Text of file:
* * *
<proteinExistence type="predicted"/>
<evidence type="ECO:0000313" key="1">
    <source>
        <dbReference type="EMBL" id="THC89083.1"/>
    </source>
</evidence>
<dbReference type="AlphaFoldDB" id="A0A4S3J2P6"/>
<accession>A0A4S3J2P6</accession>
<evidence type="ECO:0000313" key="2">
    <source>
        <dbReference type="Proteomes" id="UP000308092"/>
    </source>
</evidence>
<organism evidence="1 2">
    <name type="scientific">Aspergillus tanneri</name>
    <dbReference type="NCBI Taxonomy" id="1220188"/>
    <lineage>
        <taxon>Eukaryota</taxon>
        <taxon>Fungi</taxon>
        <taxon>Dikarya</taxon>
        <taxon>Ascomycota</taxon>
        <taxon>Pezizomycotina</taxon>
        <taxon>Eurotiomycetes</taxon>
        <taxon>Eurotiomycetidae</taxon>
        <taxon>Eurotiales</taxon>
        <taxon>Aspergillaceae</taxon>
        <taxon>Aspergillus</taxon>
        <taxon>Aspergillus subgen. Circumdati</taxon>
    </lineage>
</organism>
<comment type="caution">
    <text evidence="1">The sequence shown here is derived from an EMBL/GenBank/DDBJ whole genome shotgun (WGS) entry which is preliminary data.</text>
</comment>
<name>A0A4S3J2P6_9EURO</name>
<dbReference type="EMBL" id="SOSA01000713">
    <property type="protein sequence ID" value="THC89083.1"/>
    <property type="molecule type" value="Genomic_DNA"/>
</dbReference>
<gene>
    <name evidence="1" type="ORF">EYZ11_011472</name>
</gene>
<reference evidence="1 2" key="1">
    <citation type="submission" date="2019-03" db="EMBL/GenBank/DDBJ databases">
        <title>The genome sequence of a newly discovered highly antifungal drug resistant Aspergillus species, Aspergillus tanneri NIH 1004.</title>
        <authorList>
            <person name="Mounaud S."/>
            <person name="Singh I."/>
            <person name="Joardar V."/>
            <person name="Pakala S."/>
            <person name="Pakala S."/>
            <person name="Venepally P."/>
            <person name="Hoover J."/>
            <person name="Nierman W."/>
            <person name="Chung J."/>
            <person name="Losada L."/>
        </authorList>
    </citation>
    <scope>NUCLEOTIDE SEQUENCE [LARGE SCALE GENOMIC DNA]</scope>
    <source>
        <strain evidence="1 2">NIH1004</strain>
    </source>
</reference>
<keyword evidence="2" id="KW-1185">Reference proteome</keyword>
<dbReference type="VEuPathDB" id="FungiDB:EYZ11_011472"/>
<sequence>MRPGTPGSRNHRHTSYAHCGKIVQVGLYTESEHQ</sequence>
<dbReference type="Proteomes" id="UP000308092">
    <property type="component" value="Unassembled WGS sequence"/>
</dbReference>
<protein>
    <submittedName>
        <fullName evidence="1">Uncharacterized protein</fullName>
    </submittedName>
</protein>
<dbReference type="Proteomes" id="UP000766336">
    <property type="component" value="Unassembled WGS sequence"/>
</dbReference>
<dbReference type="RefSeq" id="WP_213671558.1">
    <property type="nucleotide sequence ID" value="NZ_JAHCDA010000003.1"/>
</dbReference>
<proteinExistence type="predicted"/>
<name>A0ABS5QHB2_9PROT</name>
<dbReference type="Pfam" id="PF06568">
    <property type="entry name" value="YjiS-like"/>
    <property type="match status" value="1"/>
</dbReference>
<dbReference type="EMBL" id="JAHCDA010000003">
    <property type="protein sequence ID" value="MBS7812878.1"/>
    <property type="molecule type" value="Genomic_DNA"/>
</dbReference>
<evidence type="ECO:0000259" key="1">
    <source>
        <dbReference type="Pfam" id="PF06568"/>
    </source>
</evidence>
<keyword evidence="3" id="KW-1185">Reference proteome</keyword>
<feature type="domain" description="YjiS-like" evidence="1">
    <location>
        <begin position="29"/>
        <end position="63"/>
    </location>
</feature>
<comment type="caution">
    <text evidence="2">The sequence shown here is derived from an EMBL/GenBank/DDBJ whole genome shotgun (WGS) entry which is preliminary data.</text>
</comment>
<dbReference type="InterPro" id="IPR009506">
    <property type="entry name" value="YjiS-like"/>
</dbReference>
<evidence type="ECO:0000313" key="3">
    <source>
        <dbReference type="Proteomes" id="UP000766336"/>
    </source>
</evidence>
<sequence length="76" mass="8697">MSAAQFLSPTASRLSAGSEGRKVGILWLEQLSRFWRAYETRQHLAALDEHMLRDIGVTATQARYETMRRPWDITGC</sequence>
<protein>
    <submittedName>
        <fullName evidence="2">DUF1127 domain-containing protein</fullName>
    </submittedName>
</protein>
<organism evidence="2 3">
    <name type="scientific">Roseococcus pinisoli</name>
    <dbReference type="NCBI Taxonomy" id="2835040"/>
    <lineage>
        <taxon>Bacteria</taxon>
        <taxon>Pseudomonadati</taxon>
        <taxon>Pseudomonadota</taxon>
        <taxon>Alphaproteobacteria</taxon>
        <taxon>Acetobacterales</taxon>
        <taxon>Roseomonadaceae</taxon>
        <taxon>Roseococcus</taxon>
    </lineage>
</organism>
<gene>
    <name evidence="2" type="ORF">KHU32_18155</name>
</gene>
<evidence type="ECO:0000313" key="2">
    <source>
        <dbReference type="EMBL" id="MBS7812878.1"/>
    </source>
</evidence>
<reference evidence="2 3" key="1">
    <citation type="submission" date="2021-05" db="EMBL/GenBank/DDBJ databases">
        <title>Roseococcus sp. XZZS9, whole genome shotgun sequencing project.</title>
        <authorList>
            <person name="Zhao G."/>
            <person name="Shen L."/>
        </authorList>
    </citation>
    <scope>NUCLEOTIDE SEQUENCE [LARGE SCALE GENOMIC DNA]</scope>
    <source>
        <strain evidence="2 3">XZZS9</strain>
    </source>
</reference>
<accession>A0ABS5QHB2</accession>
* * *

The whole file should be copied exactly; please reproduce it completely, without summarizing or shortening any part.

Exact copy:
<proteinExistence type="predicted"/>
<evidence type="ECO:0000313" key="1">
    <source>
        <dbReference type="EMBL" id="THC89083.1"/>
    </source>
</evidence>
<dbReference type="AlphaFoldDB" id="A0A4S3J2P6"/>
<accession>A0A4S3J2P6</accession>
<evidence type="ECO:0000313" key="2">
    <source>
        <dbReference type="Proteomes" id="UP000308092"/>
    </source>
</evidence>
<organism evidence="1 2">
    <name type="scientific">Aspergillus tanneri</name>
    <dbReference type="NCBI Taxonomy" id="1220188"/>
    <lineage>
        <taxon>Eukaryota</taxon>
        <taxon>Fungi</taxon>
        <taxon>Dikarya</taxon>
        <taxon>Ascomycota</taxon>
        <taxon>Pezizomycotina</taxon>
        <taxon>Eurotiomycetes</taxon>
        <taxon>Eurotiomycetidae</taxon>
        <taxon>Eurotiales</taxon>
        <taxon>Aspergillaceae</taxon>
        <taxon>Aspergillus</taxon>
        <taxon>Aspergillus subgen. Circumdati</taxon>
    </lineage>
</organism>
<comment type="caution">
    <text evidence="1">The sequence shown here is derived from an EMBL/GenBank/DDBJ whole genome shotgun (WGS) entry which is preliminary data.</text>
</comment>
<name>A0A4S3J2P6_9EURO</name>
<dbReference type="EMBL" id="SOSA01000713">
    <property type="protein sequence ID" value="THC89083.1"/>
    <property type="molecule type" value="Genomic_DNA"/>
</dbReference>
<gene>
    <name evidence="1" type="ORF">EYZ11_011472</name>
</gene>
<reference evidence="1 2" key="1">
    <citation type="submission" date="2019-03" db="EMBL/GenBank/DDBJ databases">
        <title>The genome sequence of a newly discovered highly antifungal drug resistant Aspergillus species, Aspergillus tanneri NIH 1004.</title>
        <authorList>
            <person name="Mounaud S."/>
            <person name="Singh I."/>
            <person name="Joardar V."/>
            <person name="Pakala S."/>
            <person name="Pakala S."/>
            <person name="Venepally P."/>
            <person name="Hoover J."/>
            <person name="Nierman W."/>
            <person name="Chung J."/>
            <person name="Losada L."/>
        </authorList>
    </citation>
    <scope>NUCLEOTIDE SEQUENCE [LARGE SCALE GENOMIC DNA]</scope>
    <source>
        <strain evidence="1 2">NIH1004</strain>
    </source>
</reference>
<keyword evidence="2" id="KW-1185">Reference proteome</keyword>
<dbReference type="VEuPathDB" id="FungiDB:EYZ11_011472"/>
<sequence>MRPGTPGSRNHRHTSYAHCGKIVQVGLYTESEHQ</sequence>
<dbReference type="Proteomes" id="UP000308092">
    <property type="component" value="Unassembled WGS sequence"/>
</dbReference>
<protein>
    <submittedName>
        <fullName evidence="1">Uncharacterized protein</fullName>
    </submittedName>
</protein>
<dbReference type="Proteomes" id="UP000766336">
    <property type="component" value="Unassembled WGS sequence"/>
</dbReference>
<dbReference type="RefSeq" id="WP_213671558.1">
    <property type="nucleotide sequence ID" value="NZ_JAHCDA010000003.1"/>
</dbReference>
<proteinExistence type="predicted"/>
<name>A0ABS5QHB2_9PROT</name>
<dbReference type="Pfam" id="PF06568">
    <property type="entry name" value="YjiS-like"/>
    <property type="match status" value="1"/>
</dbReference>
<dbReference type="EMBL" id="JAHCDA010000003">
    <property type="protein sequence ID" value="MBS7812878.1"/>
    <property type="molecule type" value="Genomic_DNA"/>
</dbReference>
<evidence type="ECO:0000259" key="1">
    <source>
        <dbReference type="Pfam" id="PF06568"/>
    </source>
</evidence>
<keyword evidence="3" id="KW-1185">Reference proteome</keyword>
<feature type="domain" description="YjiS-like" evidence="1">
    <location>
        <begin position="29"/>
        <end position="63"/>
    </location>
</feature>
<comment type="caution">
    <text evidence="2">The sequence shown here is derived from an EMBL/GenBank/DDBJ whole genome shotgun (WGS) entry which is preliminary data.</text>
</comment>
<dbReference type="InterPro" id="IPR009506">
    <property type="entry name" value="YjiS-like"/>
</dbReference>
<evidence type="ECO:0000313" key="3">
    <source>
        <dbReference type="Proteomes" id="UP000766336"/>
    </source>
</evidence>
<sequence length="76" mass="8697">MSAAQFLSPTASRLSAGSEGRKVGILWLEQLSRFWRAYETRQHLAALDEHMLRDIGVTATQARYETMRRPWDITGC</sequence>
<protein>
    <submittedName>
        <fullName evidence="2">DUF1127 domain-containing protein</fullName>
    </submittedName>
</protein>
<organism evidence="2 3">
    <name type="scientific">Roseococcus pinisoli</name>
    <dbReference type="NCBI Taxonomy" id="2835040"/>
    <lineage>
        <taxon>Bacteria</taxon>
        <taxon>Pseudomonadati</taxon>
        <taxon>Pseudomonadota</taxon>
        <taxon>Alphaproteobacteria</taxon>
        <taxon>Acetobacterales</taxon>
        <taxon>Roseomonadaceae</taxon>
        <taxon>Roseococcus</taxon>
    </lineage>
</organism>
<gene>
    <name evidence="2" type="ORF">KHU32_18155</name>
</gene>
<evidence type="ECO:0000313" key="2">
    <source>
        <dbReference type="EMBL" id="MBS7812878.1"/>
    </source>
</evidence>
<reference evidence="2 3" key="1">
    <citation type="submission" date="2021-05" db="EMBL/GenBank/DDBJ databases">
        <title>Roseococcus sp. XZZS9, whole genome shotgun sequencing project.</title>
        <authorList>
            <person name="Zhao G."/>
            <person name="Shen L."/>
        </authorList>
    </citation>
    <scope>NUCLEOTIDE SEQUENCE [LARGE SCALE GENOMIC DNA]</scope>
    <source>
        <strain evidence="2 3">XZZS9</strain>
    </source>
</reference>
<accession>A0ABS5QHB2</accession>